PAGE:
If you took the historical success of the New York Yankees franchise, the continual hubris that Dallas Cowboys fans have despite nearly two decades of mediocrity, and the love that Notre Dame fans have for living in and reminding others of their unparalleled history, then you have a relatively decent idea about how the rest of the NHL, and Canada in particular, views the Montreal Canadiens. Just for good measure, they are the champions of French-Canadians, too. Unfortunately for the rest of our friends up North, Montreal is the team most capable of bringing Lord Stanley’s Cup back to Canada.
Montreal’s name is already engraved on the Stanley Cup 24 times, over double the amount of the second place Detroit Red Wings. The Habs are also the last Canadian team to have its name engraved on the Stanley Cup – they won the title in 1992-1993. Currently, the Habs’ quest to end Canada’s 22-year Cup drought could not be going better; they hold a three-games-to-one lead over the Ottawa Senators and are in prime position for a first-round victory.
Several factors make Montreal a major contender to represent the Eastern Conference in the Stanley Cup Finals. First among them is the goaltending of Carey Price. Price topped all NHL goalies with 44 wins, a 93.3 percent save percentage, and a 1.96 goals against average. He is the media favorite to win the Vezina Trophy, for the NHL’s top goaltender, and the Hart Memorial Trophy, which is given to the league’s most valuable player. Through three games in this year’s playoffs, Price has been phenomenal, saving 94.6 percent of his shots and allowing just 1.67 goals per game.
Montreal is no stranger to riding great goaltending to titles. Their last two championships, in 1985-86 and 1992-93, came with Hall of Fame goaltender Patrick Roy at the helm, and Price’s numbers this year are far superior to Roy’s numbers in those championship seasons.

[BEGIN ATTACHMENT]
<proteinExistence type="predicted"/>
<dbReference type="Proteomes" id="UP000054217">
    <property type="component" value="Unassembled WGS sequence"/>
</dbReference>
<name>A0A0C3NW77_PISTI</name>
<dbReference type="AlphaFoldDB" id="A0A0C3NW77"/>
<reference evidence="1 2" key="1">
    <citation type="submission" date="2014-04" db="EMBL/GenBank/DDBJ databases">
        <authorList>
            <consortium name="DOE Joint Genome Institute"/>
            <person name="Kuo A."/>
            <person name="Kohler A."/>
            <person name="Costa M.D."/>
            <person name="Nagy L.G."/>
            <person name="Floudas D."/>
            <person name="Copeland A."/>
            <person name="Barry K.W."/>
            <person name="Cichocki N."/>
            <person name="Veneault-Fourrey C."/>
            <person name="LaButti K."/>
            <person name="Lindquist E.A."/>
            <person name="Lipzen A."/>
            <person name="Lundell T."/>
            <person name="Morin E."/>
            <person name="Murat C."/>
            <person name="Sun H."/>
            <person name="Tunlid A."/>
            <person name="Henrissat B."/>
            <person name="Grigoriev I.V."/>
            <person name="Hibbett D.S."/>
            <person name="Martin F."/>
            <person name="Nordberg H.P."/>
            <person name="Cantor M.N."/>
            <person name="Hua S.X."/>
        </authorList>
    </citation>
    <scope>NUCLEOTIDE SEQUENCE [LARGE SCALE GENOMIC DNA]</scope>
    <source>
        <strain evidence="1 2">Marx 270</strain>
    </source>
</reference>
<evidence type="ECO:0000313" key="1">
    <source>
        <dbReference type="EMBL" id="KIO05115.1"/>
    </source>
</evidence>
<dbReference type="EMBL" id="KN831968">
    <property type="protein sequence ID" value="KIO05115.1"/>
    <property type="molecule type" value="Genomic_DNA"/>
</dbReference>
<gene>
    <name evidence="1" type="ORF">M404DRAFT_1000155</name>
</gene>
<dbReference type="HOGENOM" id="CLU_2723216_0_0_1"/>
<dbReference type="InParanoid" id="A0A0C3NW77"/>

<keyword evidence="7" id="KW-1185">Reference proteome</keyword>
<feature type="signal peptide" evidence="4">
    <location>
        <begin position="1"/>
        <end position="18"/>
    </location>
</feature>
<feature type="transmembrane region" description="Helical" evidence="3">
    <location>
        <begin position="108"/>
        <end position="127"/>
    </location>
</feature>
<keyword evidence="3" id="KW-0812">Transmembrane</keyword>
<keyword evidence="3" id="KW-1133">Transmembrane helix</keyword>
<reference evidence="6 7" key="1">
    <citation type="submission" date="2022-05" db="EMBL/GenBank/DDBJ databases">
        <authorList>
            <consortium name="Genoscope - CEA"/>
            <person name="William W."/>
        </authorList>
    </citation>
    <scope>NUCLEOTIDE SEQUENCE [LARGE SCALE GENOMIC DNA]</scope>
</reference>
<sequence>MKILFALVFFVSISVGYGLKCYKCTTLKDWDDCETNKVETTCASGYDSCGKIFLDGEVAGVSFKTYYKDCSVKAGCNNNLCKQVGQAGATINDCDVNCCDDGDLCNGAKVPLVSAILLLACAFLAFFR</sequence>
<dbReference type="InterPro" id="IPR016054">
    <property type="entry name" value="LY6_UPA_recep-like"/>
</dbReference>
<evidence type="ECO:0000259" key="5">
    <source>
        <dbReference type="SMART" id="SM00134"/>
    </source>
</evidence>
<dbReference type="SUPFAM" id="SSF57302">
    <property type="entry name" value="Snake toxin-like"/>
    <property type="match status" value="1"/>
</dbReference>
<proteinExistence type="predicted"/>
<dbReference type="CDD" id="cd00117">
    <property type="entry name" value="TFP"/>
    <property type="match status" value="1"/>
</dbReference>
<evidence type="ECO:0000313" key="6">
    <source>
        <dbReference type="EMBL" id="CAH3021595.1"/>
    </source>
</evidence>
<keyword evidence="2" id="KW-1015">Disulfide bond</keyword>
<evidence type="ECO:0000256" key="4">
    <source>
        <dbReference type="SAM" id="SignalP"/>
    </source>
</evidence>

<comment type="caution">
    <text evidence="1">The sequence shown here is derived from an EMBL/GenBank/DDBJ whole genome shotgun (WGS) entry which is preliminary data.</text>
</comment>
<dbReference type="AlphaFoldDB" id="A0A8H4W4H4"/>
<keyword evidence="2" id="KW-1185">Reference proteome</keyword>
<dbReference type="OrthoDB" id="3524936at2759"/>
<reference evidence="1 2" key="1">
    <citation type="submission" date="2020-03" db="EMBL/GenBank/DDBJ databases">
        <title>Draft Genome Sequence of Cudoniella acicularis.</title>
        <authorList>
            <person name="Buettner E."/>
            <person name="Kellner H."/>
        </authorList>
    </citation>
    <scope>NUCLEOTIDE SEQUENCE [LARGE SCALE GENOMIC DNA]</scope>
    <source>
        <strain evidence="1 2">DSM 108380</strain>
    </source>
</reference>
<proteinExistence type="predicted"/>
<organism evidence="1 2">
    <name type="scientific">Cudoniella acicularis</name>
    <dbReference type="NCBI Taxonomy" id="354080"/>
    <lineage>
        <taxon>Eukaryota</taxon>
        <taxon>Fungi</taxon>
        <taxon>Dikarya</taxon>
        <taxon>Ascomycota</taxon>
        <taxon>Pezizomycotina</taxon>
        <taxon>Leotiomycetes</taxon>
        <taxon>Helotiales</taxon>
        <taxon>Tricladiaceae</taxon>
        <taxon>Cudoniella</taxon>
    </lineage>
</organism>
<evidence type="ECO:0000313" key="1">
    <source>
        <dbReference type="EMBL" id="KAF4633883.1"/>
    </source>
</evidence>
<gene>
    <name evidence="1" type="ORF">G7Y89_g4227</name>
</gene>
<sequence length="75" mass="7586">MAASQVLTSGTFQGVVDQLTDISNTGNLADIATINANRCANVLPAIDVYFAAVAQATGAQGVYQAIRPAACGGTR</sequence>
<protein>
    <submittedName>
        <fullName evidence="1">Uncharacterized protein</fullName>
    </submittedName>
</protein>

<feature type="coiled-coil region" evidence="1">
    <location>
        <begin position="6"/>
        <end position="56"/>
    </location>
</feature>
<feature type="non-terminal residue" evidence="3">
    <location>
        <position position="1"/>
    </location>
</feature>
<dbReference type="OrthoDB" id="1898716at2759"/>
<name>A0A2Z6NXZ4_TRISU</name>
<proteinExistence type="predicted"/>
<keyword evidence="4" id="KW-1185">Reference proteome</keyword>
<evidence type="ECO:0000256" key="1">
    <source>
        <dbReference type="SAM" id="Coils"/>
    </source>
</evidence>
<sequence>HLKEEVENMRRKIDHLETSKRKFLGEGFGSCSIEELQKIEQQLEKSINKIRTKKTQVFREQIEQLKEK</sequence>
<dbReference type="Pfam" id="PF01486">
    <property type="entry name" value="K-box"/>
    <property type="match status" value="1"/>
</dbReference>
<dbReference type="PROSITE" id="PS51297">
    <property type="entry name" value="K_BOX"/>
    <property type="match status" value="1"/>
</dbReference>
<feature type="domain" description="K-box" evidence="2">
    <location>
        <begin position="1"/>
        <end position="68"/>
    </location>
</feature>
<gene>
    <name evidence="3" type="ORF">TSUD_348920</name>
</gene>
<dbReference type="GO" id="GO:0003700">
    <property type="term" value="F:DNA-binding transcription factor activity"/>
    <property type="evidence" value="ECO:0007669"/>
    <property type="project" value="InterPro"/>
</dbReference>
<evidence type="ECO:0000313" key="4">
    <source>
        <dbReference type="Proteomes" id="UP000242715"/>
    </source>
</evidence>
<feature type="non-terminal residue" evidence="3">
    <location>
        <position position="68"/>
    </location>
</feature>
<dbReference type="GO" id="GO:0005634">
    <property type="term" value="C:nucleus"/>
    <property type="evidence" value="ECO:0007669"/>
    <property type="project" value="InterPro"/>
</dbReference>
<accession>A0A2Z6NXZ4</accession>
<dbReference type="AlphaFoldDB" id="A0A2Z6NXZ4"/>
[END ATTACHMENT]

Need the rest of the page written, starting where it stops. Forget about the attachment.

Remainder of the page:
Anyone who follows hockey is aware that the Canadiens are more than just a hockey team — they are a guaranteed soap opera. Drama does not so much find Montreal as much as Montreal creates drama. The undisputed lead actor of Montreal’s saga is defenseman P.K. Subban. Subban’s latest act was a vicious slash against the Senators’ Mark Stone that got him ejected from game one.
The controversy intensified after the game when Ottawa Head Coach Dave Cameron and other Ottawa players lobbied for Subban’s suspension from the NHL, which never came, and implied that there would be retaliation against the Canadiens’ star in game two. There was no such payback, but Subban has ensured that no love is lost between Montreal and their countrymen in Ottawa.
Fortunately for Montreal, Subban’s play makes any side drama worth tolerating. Subban has come into his own as a scorer and is continually one of the top scoring defensemen in the NHL. In the playoffs, Subban seems to be coming into his own as well. Through three games, Subban has netted one goal and assisted on two others. This builds on his impressive performance last year during the Canadiens’ run to the Eastern Conference Finals, when he totaled 14 playoff points in Montreal’s 17 games.
Though his skills are complemented by other world-class talents like Max Pacioretty and seasoned veteran Andrei Markov, Subban is Montreal’s unquestioned emotional leader. As long as Subban stays within the game, Montreal is a serious threat to take down the President’s Cup Trophy-winning New York Rangers later in the playoffs and claim the Eastern Conference title.
The final major advantage Montreal possesses is its home ice. Consistently one of the loudest venues in the NHL, the Belle Centre’s atmosphere enabled the Canadiens to put together the second-best home record in the East this season. In the past few seasons, Montreal has become well-known for its pregame graphics show, but teams know that traveling to and escaping from Montreal with a victory is extremely difficult. In a best-of-seven series someone is going to have to accomplish that at least once, but doing it twice, which is what will probably be required to beat Montreal in a series, is extremely unlikely, especially with Price in the net. If you were taught to champion the underdog, then rooting for Montreal is a poor choice. The next month or so could be another example of the historically rich getting richer, but if Canada wants the Cup back on its side of the border, then Canadians should place their faith in Montreal.
Michael Ippolito is a sophomore in the College. This is the final appearance of THE WATER COOLER this semester.
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